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The bid to let bakers and florists discriminate against same-sex couples has died

Josh Milton November 27, 2017

Same-sex wedding cake (Getty)

Bakers, florists and other business owners will not be exempt from discrimination laws in Australia.

This means that companies which supply wedding services will not be protected if they refuse to offer services to same-sex couples.

The amendment was first introduced by Liberal Democrat David Leyohnjelm, to address concerns that conservative business owners who express objections to providing for same-sex weddings could be breaking the law.

The Senate is currently debating Liberal Dean Smith’s same-sex marriage bill and will assess a range of amendments this week.

(Scott Barbour/Getty Images)

As the postal vote was purely advisory, legislation is up to parliament, and Prime Minister Malcolm Turnbull is conducting a ‘religious freedom’ review in a bid to forge consensus.

Conversations surrounding same-sex marriage have generated unrest within the Bakers Association of Australia.

The group’s executive officer, Tony Smith, distanced the organisation from the debate, saying: “What baker in their right mind would not bake someone a cake?”

And Liberal senators James Paterson and David Fawcett announced today that they will not continue their calls for business safeguards.

MELBOURNE, AUSTRALIA - NOVEMBER 15: People in the crowd celebrate as the result is announced during the Official Melbourne Postal Survey Result Announcement at the State Library of Victoria on November 15, 2017 in Melbourne, Australia. Australians have voted for marriage laws to be changed to allow same-sex marriage, with the Yes vote defeating No. Despite the Yes victory, the outcome of Australian Marriage Law Postal Survey is not binding, and the process to change current laws will move to the Australian Parliament in Canberra. (Photo by Scott Barbour/Getty Images)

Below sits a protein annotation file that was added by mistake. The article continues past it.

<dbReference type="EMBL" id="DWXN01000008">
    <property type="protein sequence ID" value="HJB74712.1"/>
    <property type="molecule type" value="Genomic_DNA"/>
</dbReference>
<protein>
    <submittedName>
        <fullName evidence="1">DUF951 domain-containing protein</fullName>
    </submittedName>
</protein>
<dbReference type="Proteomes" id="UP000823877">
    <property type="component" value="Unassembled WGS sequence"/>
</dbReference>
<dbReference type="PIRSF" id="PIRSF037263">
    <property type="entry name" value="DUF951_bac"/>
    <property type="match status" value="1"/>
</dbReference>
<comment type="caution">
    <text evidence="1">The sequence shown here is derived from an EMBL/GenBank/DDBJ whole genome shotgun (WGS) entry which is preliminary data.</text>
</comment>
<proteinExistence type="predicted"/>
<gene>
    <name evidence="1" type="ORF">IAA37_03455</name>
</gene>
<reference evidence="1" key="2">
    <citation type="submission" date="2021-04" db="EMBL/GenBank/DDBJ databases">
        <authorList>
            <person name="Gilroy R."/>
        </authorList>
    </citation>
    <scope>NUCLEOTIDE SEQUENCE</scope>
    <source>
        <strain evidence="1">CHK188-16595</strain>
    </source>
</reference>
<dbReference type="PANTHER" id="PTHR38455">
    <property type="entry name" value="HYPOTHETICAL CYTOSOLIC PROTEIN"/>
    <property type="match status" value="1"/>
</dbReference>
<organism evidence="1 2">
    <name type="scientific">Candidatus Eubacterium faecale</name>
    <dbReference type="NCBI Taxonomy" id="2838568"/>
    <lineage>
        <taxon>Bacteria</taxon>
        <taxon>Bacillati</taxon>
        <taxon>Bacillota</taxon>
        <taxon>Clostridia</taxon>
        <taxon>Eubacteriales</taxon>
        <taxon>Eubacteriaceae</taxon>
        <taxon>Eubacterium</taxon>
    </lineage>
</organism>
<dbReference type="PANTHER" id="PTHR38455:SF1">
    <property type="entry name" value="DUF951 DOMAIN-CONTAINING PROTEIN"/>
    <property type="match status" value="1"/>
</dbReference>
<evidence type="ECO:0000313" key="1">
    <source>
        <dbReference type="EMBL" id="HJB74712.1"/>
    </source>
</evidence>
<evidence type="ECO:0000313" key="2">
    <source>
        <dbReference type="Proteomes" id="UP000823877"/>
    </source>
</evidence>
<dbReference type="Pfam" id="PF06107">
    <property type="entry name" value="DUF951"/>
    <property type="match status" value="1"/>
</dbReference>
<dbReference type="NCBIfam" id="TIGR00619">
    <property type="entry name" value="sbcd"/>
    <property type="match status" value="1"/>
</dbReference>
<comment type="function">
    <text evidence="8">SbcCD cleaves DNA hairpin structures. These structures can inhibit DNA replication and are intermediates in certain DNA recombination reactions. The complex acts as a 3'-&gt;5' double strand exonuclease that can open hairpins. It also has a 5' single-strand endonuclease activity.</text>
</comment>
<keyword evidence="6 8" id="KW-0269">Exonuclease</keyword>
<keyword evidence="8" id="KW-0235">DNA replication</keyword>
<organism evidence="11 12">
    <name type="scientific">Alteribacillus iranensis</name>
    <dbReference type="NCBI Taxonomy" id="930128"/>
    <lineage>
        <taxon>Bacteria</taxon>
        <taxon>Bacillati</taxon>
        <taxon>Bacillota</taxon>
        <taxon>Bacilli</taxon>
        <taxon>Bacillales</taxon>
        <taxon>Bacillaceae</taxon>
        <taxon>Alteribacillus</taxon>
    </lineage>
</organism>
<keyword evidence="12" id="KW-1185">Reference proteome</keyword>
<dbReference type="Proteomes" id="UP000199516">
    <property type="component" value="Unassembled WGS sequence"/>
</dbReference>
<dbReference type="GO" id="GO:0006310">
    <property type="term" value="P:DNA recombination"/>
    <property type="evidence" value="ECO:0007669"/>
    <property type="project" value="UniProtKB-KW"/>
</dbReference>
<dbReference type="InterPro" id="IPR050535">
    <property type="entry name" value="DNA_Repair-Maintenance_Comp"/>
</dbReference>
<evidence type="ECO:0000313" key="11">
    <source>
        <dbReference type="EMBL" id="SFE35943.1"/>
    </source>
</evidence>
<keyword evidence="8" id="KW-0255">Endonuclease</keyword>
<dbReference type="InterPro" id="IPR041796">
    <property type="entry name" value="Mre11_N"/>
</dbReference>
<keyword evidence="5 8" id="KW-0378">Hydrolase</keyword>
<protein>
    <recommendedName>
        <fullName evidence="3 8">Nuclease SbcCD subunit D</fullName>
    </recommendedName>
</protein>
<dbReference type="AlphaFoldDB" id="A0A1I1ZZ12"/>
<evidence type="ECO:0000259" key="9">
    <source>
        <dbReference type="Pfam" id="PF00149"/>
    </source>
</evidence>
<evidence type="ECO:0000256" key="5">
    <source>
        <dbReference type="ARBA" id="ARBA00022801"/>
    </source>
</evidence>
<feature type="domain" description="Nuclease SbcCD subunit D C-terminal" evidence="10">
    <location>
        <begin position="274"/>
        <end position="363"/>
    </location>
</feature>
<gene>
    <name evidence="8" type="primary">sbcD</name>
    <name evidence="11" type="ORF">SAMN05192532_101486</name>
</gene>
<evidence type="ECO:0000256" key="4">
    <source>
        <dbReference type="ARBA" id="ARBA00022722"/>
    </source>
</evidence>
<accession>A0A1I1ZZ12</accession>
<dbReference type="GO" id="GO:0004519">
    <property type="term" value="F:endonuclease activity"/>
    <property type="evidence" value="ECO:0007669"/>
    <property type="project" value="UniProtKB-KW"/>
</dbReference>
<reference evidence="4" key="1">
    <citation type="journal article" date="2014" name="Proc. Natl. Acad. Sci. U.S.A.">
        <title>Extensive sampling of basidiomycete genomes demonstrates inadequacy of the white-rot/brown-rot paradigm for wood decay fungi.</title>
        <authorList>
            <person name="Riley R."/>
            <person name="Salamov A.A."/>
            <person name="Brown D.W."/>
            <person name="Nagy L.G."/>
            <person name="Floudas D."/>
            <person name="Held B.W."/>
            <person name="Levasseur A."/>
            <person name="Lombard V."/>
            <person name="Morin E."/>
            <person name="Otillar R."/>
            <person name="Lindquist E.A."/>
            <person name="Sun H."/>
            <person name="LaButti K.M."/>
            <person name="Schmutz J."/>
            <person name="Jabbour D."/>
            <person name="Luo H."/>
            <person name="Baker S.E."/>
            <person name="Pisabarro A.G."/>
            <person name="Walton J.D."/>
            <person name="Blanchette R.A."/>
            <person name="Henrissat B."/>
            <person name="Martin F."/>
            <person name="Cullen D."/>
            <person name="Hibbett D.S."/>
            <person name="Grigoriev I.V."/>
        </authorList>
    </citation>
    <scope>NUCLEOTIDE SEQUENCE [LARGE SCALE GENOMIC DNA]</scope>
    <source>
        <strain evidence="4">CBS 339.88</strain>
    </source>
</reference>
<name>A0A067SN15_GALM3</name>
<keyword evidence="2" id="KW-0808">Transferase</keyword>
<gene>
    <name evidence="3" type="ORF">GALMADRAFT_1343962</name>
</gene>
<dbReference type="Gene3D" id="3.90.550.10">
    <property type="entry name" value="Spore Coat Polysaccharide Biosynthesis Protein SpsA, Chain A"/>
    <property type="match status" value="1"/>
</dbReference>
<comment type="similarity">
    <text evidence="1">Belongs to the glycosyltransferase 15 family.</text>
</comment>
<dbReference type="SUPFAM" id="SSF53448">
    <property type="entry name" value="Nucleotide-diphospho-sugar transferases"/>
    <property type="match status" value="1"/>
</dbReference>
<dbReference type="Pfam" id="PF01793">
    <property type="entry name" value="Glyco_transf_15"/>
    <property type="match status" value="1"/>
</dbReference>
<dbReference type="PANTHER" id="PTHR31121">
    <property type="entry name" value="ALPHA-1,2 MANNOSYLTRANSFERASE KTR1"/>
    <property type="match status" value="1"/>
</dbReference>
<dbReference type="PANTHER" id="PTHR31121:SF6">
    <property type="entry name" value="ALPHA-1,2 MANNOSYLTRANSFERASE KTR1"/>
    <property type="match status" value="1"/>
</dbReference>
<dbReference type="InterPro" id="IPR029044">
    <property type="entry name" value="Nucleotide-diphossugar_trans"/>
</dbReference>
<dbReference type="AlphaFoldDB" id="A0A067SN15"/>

(Getty)

Though the discriminatory law change will no longer be pushed, there are five further amendments which will be debated.

These include having two distinct definitions of marriage.

Paterson and Fawcett have proposed that will be defined marriage as both being between a man and a woman, as well as a “union of two people to the exclusions of all others” to cover same-sex marriage.

The two senators have argued that by doing so, both definitions of marriage will be legitimated, meaning that faith-based organisations will not lose charitable status if they believe marriage should only be between a man and a woman.

Parents would also be given the right to withdraw children from certain classes if they believed that what was being taught was in conflict with their moral or religious beliefs.

This could mean children missing out on an LGBT-inclusive sex and relationships education.

The push for government support to safeguard business came as ministers and Liberal MPs in August played down a warning by Catholic Archbishop of Sydney, Anthony Fisher.

Fisher insisted same-sex marriage being legalised would have “consequences”, adding: “In other parts of the world that have legalised same-sex marriage, those who believe in traditional marriage have been harassed or coerced into complying with the new view of marriage.

“It would be extremely naive to think that won’t happen here.”

 

(Getty)

Bakeries are often the centre of discrimination debates, with the US Supreme Court set to hear a baker who refused to serve a gay couple in December.

Conversely, a bakery that refused to bake a cake branding gay weddings a ‘perversion’ has been cleared of wrongdoing in the UK.

More: Australia, Australia, bakery, cake, equal marriage, Gay, homophobic, marital, marriage, same sex marriage, wedding

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